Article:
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4 Ways To Look After Your Mental Health When It's Hot

Tue, 12 - July - 2022

How hot weather can affect your mental health

With heatwaves becoming more common - even in Northern Ireland - it's more important than ever to understand the impact hot weather can have on your mental health.  Your medication effects, your sleep, and your routine can all be disrupted by hot weather.  Here are 4 tips for looking after your mental health when the mercury is rising. 

1. Check your medication

If you're taking medication for your mental health - especially if you're taking antipsychotics - it's really important to be aware that most antipsychotic medication impairs the body's ability to regulate temperature, meaning that you can over-heat more quickly than someone who isn't taking medication.  It's a good idea to check out the side effects of your medication - you can find this information in the leaflet in the box, or online. 

Examples of antipsychotic medication include:

  • amisulpride (brand name Solian)
  • aripiprazole (Abilify)
  • clozapine (Clozaril, Denzapine, Zaponex)
  • lurasidone (Latuda)
  • olanzapine (Zypadhera, Zyprexa)
  • paliperidone (Invega, Xeplion)
  • quetiapine (Seroquel, Seroquel XL)
  • risperidone (Risperdal, Risperdal Consta)
  • chlorpromazine
  • flupentixol
  • haloperidol

Although they're usually prescribed to you if you have symptoms of schizophrenia or bipolar disorder, they are sometimes prescribed to you if you experience symptoms of depression, anxiety or borderline personality disorder

Older tricyclic antidepressants also have this effect.  Examples of these medications are:

  • amitriptyline
  • imipramine
  • doxepin
  • mianserin
  • trazodone

Some SSRIs (such as Sertraline, Citalopram and Fluoxetine) can also affect how much you sweat - making you sweat more in hot temperatures. It's therefore really vital that you're drinking enough to replace the lost fluids. 

Being aware that your medication impacts how you respond to hotter temperatures mean you can take steps to avoid it. You might also want to talk to your CPN or GP about ways to stay safe in the sun. 

2. Know the symptoms of heat exhaustion

Heat exhaustion can affect anyone, but people taking psychiatric medication are more at risk, as are people who are very young or elderly.  If you know someone who is at risk of heat exhaustion, it's also worth knowing the signs and what to do. 

The signs of heat exhaustion include:

  • a headache
  • dizziness and confusion
  • loss of appetite and feeling sick
  • excessive sweating and pale, clammy skin
  • cramps in the arms, legs and stomach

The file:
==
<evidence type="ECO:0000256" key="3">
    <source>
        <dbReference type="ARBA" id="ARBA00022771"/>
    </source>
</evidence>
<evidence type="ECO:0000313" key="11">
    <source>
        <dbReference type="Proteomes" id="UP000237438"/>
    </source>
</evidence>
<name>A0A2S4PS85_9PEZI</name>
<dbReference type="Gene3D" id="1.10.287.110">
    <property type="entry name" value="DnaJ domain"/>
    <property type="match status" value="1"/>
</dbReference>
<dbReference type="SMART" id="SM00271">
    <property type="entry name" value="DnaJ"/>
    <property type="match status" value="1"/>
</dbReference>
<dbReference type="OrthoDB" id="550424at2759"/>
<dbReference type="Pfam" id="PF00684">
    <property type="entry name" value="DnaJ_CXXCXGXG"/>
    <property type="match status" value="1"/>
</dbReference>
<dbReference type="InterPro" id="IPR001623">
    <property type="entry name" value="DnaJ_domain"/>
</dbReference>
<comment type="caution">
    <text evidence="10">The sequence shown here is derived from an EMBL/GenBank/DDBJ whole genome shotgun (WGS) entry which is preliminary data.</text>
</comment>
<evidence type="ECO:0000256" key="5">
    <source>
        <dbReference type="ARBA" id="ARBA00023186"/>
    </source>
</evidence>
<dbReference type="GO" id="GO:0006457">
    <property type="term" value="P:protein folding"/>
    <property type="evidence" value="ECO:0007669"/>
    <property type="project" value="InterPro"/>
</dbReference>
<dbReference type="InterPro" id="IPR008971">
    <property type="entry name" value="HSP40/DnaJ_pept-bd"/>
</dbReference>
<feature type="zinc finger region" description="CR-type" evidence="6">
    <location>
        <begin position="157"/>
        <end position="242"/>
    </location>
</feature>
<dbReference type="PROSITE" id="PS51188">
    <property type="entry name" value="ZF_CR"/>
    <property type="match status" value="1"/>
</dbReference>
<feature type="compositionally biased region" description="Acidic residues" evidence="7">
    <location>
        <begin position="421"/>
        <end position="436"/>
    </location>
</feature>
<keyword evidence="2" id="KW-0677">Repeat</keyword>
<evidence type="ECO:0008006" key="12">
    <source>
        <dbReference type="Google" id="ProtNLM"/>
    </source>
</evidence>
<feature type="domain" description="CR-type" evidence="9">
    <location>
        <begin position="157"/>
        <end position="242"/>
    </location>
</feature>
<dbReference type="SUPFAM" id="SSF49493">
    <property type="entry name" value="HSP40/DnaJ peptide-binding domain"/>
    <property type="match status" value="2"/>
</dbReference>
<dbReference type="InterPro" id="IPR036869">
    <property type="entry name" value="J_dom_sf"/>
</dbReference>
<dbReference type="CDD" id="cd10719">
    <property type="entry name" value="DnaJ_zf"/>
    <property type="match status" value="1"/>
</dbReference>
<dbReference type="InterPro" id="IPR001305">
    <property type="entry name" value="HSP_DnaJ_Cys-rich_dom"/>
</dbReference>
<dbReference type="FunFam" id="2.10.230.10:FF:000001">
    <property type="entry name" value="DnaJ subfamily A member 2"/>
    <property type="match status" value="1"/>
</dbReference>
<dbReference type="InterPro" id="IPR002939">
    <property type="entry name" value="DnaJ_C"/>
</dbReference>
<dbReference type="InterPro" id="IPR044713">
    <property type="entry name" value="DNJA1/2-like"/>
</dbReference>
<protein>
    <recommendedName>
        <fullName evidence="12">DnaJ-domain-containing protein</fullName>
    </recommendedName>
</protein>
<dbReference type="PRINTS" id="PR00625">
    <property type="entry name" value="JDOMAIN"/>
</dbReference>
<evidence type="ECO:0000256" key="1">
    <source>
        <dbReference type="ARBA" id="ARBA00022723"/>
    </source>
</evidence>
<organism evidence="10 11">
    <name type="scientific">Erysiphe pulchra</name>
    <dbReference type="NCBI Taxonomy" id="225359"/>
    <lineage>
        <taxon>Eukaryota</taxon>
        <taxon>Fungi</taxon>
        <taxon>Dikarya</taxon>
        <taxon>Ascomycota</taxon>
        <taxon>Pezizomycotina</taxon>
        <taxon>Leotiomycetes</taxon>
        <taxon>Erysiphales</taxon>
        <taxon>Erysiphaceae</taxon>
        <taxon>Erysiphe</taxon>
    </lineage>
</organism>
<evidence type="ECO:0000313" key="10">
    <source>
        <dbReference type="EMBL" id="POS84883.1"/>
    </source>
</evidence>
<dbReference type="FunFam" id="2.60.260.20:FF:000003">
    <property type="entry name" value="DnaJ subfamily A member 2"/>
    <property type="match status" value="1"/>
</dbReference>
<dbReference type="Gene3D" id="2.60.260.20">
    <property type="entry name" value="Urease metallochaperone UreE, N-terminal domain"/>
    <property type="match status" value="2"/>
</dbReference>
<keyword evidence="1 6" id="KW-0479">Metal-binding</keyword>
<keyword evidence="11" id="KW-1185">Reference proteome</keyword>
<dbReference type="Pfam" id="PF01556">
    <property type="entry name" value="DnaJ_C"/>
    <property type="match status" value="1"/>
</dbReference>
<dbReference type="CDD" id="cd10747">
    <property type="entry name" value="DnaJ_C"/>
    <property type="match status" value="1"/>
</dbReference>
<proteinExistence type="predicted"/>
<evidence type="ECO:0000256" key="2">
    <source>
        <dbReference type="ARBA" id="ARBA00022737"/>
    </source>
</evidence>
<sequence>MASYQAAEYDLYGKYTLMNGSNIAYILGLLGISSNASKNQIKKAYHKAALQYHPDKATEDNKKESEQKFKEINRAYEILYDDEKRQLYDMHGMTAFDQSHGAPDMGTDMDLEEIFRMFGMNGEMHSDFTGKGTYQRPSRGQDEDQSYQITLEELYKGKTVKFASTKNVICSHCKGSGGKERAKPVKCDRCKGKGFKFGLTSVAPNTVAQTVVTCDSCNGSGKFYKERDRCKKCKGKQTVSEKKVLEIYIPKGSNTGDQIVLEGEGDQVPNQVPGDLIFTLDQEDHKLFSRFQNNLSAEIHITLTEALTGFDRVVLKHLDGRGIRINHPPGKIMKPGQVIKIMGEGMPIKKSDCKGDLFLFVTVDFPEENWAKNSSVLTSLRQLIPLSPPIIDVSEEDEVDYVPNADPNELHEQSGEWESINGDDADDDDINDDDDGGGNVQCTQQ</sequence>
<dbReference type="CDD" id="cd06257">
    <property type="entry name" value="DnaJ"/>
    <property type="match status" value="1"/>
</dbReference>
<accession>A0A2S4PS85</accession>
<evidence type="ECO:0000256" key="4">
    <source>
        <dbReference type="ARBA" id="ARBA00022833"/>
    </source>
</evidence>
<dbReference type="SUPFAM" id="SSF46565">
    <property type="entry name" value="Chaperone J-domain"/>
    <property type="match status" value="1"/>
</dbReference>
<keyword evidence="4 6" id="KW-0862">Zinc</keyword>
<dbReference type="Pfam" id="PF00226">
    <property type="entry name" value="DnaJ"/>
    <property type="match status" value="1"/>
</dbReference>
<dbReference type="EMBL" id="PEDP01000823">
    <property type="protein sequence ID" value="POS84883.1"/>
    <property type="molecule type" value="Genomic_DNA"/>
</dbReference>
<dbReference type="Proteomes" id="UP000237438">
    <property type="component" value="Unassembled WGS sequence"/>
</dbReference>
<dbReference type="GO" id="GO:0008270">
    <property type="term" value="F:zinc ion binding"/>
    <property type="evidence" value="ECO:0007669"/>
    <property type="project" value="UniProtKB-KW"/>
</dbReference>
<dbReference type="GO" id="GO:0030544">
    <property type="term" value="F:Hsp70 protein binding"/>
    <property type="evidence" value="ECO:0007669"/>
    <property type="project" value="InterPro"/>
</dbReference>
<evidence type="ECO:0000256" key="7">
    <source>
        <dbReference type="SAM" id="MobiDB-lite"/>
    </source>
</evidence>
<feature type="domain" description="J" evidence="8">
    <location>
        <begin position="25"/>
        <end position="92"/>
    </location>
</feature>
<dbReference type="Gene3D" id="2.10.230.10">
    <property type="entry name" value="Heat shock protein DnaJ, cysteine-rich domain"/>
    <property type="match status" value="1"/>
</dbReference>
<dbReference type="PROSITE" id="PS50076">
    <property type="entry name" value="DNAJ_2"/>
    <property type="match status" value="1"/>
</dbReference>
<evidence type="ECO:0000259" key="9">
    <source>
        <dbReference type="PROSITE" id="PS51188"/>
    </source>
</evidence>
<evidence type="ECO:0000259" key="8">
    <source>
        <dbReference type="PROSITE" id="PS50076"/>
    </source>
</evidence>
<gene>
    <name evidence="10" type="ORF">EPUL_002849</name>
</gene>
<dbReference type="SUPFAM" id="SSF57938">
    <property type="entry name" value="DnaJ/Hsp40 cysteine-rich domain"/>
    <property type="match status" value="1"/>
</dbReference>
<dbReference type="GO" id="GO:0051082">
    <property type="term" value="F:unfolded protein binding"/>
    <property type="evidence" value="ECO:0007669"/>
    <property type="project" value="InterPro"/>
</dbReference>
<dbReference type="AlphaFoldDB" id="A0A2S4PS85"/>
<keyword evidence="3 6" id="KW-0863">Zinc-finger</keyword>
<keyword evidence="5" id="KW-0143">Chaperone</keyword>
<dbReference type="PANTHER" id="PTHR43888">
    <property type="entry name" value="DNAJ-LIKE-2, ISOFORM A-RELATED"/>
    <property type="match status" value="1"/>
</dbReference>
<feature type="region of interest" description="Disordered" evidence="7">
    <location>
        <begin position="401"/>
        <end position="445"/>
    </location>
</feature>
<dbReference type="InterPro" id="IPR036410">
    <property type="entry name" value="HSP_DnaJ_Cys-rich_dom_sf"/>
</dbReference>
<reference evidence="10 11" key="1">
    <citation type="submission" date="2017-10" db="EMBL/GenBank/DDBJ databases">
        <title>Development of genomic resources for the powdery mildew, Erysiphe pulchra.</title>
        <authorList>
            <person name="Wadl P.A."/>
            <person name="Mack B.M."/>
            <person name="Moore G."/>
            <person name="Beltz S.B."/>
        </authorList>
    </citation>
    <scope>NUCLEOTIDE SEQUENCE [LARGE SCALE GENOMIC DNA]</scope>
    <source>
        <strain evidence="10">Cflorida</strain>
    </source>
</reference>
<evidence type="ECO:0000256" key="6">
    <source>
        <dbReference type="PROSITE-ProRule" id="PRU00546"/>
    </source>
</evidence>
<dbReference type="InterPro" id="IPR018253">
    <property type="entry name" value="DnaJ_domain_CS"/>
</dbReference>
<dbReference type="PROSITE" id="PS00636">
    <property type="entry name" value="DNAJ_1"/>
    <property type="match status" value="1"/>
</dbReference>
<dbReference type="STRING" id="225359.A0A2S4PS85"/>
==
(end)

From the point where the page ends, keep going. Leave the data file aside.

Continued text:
• fast breathing or pulse
  • a high temperature of 38C or above
  • being very thirsty

How to treat heat exhaustion

If you or someone else is experiencing heat exhaustion, the most important thing is to cool down.  

  1. Move to a cool place indoors or in the shade.
  2. Lie down and raise your feet slightly.
  3. Drink plenty of water. Sports or rehydration drinks are OK.
  4. Cool your skin with water or cool packs.

If someone doesn't cool down within 30 minutes, then seek medical help as this can be a symptom of heatstroke, which is a medical emergency. 

Symptoms of heatstroke include:

  • feeling unwell after 30 minutes of resting in a cool place and drinking plenty of water
  • not sweating even while feeling too hot
  • a high temperature of 40C or above
  • fast breathing or shortness of breath
  • feeling confused
  • a fit (seizure)
  • loss of consciousness
  • not responsive

You can take steps to prevent heat exhaustion by:

  • Avoiding direct sunlight, especially during the hours of 11am - 3pm
  • Drinking lots of water and other hydrating drinks (like sports drinks), especially if you work a physical job or are exercising
  • Wear light and loose fitting clothes
  • Avoiding too much alcohol as this can make you more dehydrated

3. Get some sleep

Lack of sleep can be a trigger for many mental health conditions, especially bipolar disorder, depression and anxiety disorders. It can be much harder to get good quality sleep in hot weather.  As well as the heat, hot weather can disrupt our normal routines which can make it more difficult to wind down. 

If you're living with a mental health issue, it's important to prioritise rest.  In hot weather, here are some things to try:

  • Keeping the window shut during the day Keeping your windows and blinds shut in the daytime will keep hot air out of your room. 
  • Opening the windows at night If possible, try to get a flow of air through the room you're sleeping in.
  • Filling a hot water bottle with cool water You can fill a hot water bottle with cool water, freeze it and take it to bed in order to cool down
  • Sleeping with only a sheet Ditch the duvet and try sleeping in a light sheet. 

4. Be mindful of your mood

Hot weather can make us all grumpy and short-tempered.  It can be difficult to think straight when you're wiping sweat off your brow. If you're finding that you're being more snappy, irritable, or angrier than usual, maybe try some self-care techniques that work for you to help.  If your mood is deteriorating badly and you are experiencing suicidal feelings,  then it's important to get urgent help.

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